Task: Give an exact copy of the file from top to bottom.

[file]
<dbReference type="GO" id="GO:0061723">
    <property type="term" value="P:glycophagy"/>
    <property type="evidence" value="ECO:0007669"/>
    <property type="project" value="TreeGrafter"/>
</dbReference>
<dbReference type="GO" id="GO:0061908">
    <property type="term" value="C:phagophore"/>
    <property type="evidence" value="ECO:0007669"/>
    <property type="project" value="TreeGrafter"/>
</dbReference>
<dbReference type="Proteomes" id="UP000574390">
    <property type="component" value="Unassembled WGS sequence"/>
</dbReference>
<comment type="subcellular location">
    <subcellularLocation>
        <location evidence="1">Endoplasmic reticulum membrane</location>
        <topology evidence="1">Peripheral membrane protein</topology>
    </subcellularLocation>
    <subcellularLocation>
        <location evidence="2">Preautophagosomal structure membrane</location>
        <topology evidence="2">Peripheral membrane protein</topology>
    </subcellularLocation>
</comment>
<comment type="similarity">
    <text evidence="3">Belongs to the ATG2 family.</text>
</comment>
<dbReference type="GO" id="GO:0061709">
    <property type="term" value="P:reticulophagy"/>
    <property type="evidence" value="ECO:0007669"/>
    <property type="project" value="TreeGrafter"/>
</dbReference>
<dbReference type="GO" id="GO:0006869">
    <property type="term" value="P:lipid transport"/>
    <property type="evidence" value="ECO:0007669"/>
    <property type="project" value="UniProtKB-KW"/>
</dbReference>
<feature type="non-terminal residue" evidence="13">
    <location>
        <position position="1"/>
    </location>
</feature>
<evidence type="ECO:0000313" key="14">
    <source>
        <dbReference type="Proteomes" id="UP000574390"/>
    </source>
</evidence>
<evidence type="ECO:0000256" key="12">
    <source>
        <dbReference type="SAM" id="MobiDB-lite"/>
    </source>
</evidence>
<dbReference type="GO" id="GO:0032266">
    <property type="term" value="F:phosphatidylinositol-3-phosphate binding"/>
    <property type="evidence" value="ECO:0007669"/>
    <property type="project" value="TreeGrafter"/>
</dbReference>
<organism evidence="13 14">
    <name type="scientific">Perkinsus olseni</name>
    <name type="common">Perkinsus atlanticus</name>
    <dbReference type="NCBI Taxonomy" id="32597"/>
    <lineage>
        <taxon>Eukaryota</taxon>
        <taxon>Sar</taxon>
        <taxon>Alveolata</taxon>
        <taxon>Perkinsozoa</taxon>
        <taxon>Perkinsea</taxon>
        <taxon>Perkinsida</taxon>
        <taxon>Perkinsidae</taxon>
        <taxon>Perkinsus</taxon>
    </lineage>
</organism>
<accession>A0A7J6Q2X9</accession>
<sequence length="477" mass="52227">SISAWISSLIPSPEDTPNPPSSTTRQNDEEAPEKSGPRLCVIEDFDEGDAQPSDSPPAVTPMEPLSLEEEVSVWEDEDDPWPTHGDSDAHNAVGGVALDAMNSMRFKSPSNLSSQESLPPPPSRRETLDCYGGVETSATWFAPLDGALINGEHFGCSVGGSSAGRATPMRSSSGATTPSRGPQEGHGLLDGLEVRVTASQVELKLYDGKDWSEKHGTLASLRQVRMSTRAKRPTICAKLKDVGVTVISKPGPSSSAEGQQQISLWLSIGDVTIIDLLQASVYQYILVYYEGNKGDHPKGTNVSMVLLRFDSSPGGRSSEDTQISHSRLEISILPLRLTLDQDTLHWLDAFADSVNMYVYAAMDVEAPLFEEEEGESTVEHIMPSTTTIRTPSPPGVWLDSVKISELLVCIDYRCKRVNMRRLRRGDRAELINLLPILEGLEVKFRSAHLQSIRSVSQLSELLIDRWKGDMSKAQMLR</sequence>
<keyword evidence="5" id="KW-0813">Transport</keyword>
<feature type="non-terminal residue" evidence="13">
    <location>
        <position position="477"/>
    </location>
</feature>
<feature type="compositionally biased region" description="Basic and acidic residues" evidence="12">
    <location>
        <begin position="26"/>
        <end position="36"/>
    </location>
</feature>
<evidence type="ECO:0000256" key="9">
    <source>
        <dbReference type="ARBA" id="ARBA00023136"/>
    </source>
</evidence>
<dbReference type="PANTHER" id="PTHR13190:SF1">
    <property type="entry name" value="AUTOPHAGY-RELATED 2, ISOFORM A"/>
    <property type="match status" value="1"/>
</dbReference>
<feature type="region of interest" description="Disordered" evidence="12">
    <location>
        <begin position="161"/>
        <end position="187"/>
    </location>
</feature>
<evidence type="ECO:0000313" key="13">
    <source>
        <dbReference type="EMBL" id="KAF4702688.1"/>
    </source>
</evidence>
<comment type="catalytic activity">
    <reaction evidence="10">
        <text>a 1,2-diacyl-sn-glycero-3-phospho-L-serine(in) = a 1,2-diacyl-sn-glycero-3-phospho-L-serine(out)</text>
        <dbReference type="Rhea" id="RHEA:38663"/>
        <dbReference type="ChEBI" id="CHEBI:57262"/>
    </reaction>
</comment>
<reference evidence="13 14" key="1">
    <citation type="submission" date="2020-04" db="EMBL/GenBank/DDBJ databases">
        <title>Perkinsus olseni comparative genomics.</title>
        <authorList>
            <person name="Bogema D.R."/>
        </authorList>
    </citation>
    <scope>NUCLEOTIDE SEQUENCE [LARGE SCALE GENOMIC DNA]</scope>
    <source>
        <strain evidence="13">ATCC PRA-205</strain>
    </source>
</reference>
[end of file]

<dbReference type="GO" id="GO:0061723">
    <property type="term" value="P:glycophagy"/>
    <property type="evidence" value="ECO:0007669"/>
    <property type="project" value="TreeGrafter"/>
</dbReference>
<dbReference type="GO" id="GO:0061908">
    <property type="term" value="C:phagophore"/>
    <property type="evidence" value="ECO:0007669"/>
    <property type="project" value="TreeGrafter"/>
</dbReference>
<dbReference type="Proteomes" id="UP000574390">
    <property type="component" value="Unassembled WGS sequence"/>
</dbReference>
<comment type="subcellular location">
    <subcellularLocation>
        <location evidence="1">Endoplasmic reticulum membrane</location>
        <topology evidence="1">Peripheral membrane protein</topology>
    </subcellularLocation>
    <subcellularLocation>
        <location evidence="2">Preautophagosomal structure membrane</location>
        <topology evidence="2">Peripheral membrane protein</topology>
    </subcellularLocation>
</comment>
<comment type="similarity">
    <text evidence="3">Belongs to the ATG2 family.</text>
</comment>
<dbReference type="GO" id="GO:0061709">
    <property type="term" value="P:reticulophagy"/>
    <property type="evidence" value="ECO:0007669"/>
    <property type="project" value="TreeGrafter"/>
</dbReference>
<dbReference type="GO" id="GO:0006869">
    <property type="term" value="P:lipid transport"/>
    <property type="evidence" value="ECO:0007669"/>
    <property type="project" value="UniProtKB-KW"/>
</dbReference>
<feature type="non-terminal residue" evidence="13">
    <location>
        <position position="1"/>
    </location>
</feature>
<evidence type="ECO:0000313" key="14">
    <source>
        <dbReference type="Proteomes" id="UP000574390"/>
    </source>
</evidence>
<evidence type="ECO:0000256" key="12">
    <source>
        <dbReference type="SAM" id="MobiDB-lite"/>
    </source>
</evidence>
<dbReference type="GO" id="GO:0032266">
    <property type="term" value="F:phosphatidylinositol-3-phosphate binding"/>
    <property type="evidence" value="ECO:0007669"/>
    <property type="project" value="TreeGrafter"/>
</dbReference>
<organism evidence="13 14">
    <name type="scientific">Perkinsus olseni</name>
    <name type="common">Perkinsus atlanticus</name>
    <dbReference type="NCBI Taxonomy" id="32597"/>
    <lineage>
        <taxon>Eukaryota</taxon>
        <taxon>Sar</taxon>
        <taxon>Alveolata</taxon>
        <taxon>Perkinsozoa</taxon>
        <taxon>Perkinsea</taxon>
        <taxon>Perkinsida</taxon>
        <taxon>Perkinsidae</taxon>
        <taxon>Perkinsus</taxon>
    </lineage>
</organism>
<accession>A0A7J6Q2X9</accession>
<sequence length="477" mass="52227">SISAWISSLIPSPEDTPNPPSSTTRQNDEEAPEKSGPRLCVIEDFDEGDAQPSDSPPAVTPMEPLSLEEEVSVWEDEDDPWPTHGDSDAHNAVGGVALDAMNSMRFKSPSNLSSQESLPPPPSRRETLDCYGGVETSATWFAPLDGALINGEHFGCSVGGSSAGRATPMRSSSGATTPSRGPQEGHGLLDGLEVRVTASQVELKLYDGKDWSEKHGTLASLRQVRMSTRAKRPTICAKLKDVGVTVISKPGPSSSAEGQQQISLWLSIGDVTIIDLLQASVYQYILVYYEGNKGDHPKGTNVSMVLLRFDSSPGGRSSEDTQISHSRLEISILPLRLTLDQDTLHWLDAFADSVNMYVYAAMDVEAPLFEEEEGESTVEHIMPSTTTIRTPSPPGVWLDSVKISELLVCIDYRCKRVNMRRLRRGDRAELINLLPILEGLEVKFRSAHLQSIRSVSQLSELLIDRWKGDMSKAQMLR</sequence>
<keyword evidence="5" id="KW-0813">Transport</keyword>
<feature type="non-terminal residue" evidence="13">
    <location>
        <position position="477"/>
    </location>
</feature>
<feature type="compositionally biased region" description="Basic and acidic residues" evidence="12">
    <location>
        <begin position="26"/>
        <end position="36"/>
    </location>
</feature>
<evidence type="ECO:0000256" key="9">
    <source>
        <dbReference type="ARBA" id="ARBA00023136"/>
    </source>
</evidence>
<dbReference type="PANTHER" id="PTHR13190:SF1">
    <property type="entry name" value="AUTOPHAGY-RELATED 2, ISOFORM A"/>
    <property type="match status" value="1"/>
</dbReference>
<feature type="region of interest" description="Disordered" evidence="12">
    <location>
        <begin position="161"/>
        <end position="187"/>
    </location>
</feature>
<evidence type="ECO:0000313" key="13">
    <source>
        <dbReference type="EMBL" id="KAF4702688.1"/>
    </source>
</evidence>
<comment type="catalytic activity">
    <reaction evidence="10">
        <text>a 1,2-diacyl-sn-glycero-3-phospho-L-serine(in) = a 1,2-diacyl-sn-glycero-3-phospho-L-serine(out)</text>
        <dbReference type="Rhea" id="RHEA:38663"/>
        <dbReference type="ChEBI" id="CHEBI:57262"/>
    </reaction>
</comment>
<reference evidence="13 14" key="1">
    <citation type="submission" date="2020-04" db="EMBL/GenBank/DDBJ databases">
        <title>Perkinsus olseni comparative genomics.</title>
        <authorList>
            <person name="Bogema D.R."/>
        </authorList>
    </citation>
    <scope>NUCLEOTIDE SEQUENCE [LARGE SCALE GENOMIC DNA]</scope>
    <source>
        <strain evidence="13">ATCC PRA-205</strain>
    </source>
</reference>